It’s no surprise that the COVID-19 pandemic has robbed Canadians of many activities such as dining out, vacations, being with friends and family, and our beloved hockey games. But the most priceless thing COVID-19 stole from us has been our mental health. Being stuck inside, day in and day out has driven us to relive the same day over and over again. And what is most shocking is that we didn’t even realize it has been stolen from us until now.

In a March 2021 survey, Statistics Canada found that about one in five Canadian adults aged 18 and older…


The Menin Road by Paul Nash

When reading T.S. Eliot’s The Waste Land, it is no surprise that this text is one of the most critically acclaimed pieces of literature to come out of the modernist era. With its rich imagery and innovative language, Eliot is able to create a literary wasteland through the mundane life of London following World War I; “Eliot saw society as paralyzed and wounded, and he imagined that culture was crumbling and dissolving” (Parashar 160). The landscape is overflowing with death and decay, and yet the landscape is desolate of human interaction and emotion. The absence of frequent human interaction allows…


An analysis of the oppressive ideology of the government mandated Food Guide against the Indigenous child as found in Alicia Elliot’s A Mind Spread Out On The Ground.

Source: CBC.ca

Author of the Globe and Mail Best Book of 2019 A Mind Spread Out On The Ground, Alicia Elliot identifies as a Haudenosaunee writer. Her memoir is a collection of short essays that encapsulate her life experiences growing up as an Indigenous person in Canada. Although born in the United States of America, Alicia Elliot was raised on the Six Nations of the Grand River reserve in Ontario from the age of…


An analysis of Helen Knott’s emotional journey. From being lost to finding HER light in her memoir, In My Own Mocassins.

Source: Cbc.com
Source: CBC.com (2020)

** Disclaimer: This post deals with sensitive matter that may be uncomfortable or disturbing to some readers. Readers discretion is advised**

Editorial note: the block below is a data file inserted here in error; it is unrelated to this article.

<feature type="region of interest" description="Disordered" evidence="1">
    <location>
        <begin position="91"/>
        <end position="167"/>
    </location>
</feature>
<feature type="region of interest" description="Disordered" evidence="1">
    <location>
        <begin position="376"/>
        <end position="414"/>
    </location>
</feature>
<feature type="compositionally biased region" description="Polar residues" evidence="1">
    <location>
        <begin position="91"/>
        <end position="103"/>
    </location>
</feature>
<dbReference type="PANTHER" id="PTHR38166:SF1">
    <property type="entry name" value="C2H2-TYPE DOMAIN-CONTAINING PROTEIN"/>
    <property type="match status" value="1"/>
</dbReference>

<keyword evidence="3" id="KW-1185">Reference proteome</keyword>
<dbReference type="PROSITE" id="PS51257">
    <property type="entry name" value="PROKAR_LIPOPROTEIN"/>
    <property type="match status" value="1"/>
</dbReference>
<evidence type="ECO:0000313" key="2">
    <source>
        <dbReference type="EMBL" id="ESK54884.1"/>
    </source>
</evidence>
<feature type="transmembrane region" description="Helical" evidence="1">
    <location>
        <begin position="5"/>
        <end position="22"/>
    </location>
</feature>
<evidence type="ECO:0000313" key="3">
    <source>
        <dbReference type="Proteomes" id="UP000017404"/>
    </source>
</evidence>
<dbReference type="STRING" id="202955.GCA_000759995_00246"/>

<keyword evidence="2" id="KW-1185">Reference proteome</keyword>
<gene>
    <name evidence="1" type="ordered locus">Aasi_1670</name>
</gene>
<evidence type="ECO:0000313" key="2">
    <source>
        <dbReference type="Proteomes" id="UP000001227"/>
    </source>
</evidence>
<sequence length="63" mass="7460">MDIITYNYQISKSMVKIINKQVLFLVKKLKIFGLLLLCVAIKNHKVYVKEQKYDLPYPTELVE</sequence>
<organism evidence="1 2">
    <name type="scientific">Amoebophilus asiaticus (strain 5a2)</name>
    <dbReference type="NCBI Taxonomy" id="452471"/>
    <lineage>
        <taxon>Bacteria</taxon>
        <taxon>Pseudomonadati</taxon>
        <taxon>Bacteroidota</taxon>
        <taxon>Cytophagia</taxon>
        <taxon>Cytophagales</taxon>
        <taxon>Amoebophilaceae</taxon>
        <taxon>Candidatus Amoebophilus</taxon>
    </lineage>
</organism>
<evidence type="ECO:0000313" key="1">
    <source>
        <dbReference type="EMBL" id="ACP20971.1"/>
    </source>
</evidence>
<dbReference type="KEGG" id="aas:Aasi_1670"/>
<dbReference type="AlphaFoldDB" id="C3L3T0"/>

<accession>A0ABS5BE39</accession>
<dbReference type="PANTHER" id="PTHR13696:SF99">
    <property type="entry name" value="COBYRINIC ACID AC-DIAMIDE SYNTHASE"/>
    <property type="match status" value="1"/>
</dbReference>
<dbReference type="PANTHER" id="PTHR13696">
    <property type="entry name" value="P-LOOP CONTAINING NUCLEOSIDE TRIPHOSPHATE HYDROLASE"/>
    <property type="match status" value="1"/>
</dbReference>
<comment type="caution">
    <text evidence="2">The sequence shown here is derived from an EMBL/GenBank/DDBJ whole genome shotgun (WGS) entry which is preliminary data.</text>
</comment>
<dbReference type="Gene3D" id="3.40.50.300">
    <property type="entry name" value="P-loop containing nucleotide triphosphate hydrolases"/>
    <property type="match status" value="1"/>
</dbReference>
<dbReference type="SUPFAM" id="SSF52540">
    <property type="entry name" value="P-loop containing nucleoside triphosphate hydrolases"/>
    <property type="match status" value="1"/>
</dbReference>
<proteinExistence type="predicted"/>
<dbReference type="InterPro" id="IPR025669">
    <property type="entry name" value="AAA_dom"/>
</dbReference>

Author of In My Own Moccasins: A Memoir of Resilience, Helena Knott, is an Indigenous poet, writer, grassroots-activist and social workers. She identifies as Dane-Zaa, Nehiyaw, Metis, and European, her mother is of European heritage, and father of indigenous origin. She resides in the Prophet River First Nations community in the Northern Rockies Region of British Columbia. Knott’s…


Twist writes about the emotional transformation from Trauma into Healing through her poem’s acknowledgment to theme of the “Self”. Twists exploration into Indigenous themes of the postmodern Other Woman, the Indigenous Queer Identity, Indigenous Womanism and how they are impacted by Settler-Colonialism. The poems give a voice to the collective of Indigenous people that face these traumas everyday.

Author of Disintegrate/Dissociate, Arielle Twist is of Cree descent, specifically Nehiyaw, and identifies as a Two-Spirit, trans women from George Gordon First Nation, Saskatchewan. Being one of the largest indigenous communities, the Canadian Cree community lives north and west of Lake Superior, and in Ontario, Quebec, Manitoba, Saskatchewan, Alberta and the Northwest Territories. Although the Cree community is one of the largest in North America, the people are still experiencing the horrors and trauma from settler colonization which has dramatically affected their sense of “Self” and identity.

Figure 1. “Disintegrate/Dissociate poetry collection and author, Arielle Twist”. Arielle Twist explores grief in her poetry and finds a home in the Indigenous arts community, CBC.ca, April 2019, https://www.cbc.ca/books/arielle-twist-explores-grief-in-her-poetry-and-finds-a-home-in-the-indigenous-arts-community-1.5109458.

Evident in Twist’s book of poetry Disintegrate/Dissociate the concept of the “self” and…

Alanna Sabatino

RU M.A Candidate / Canadian / She/her

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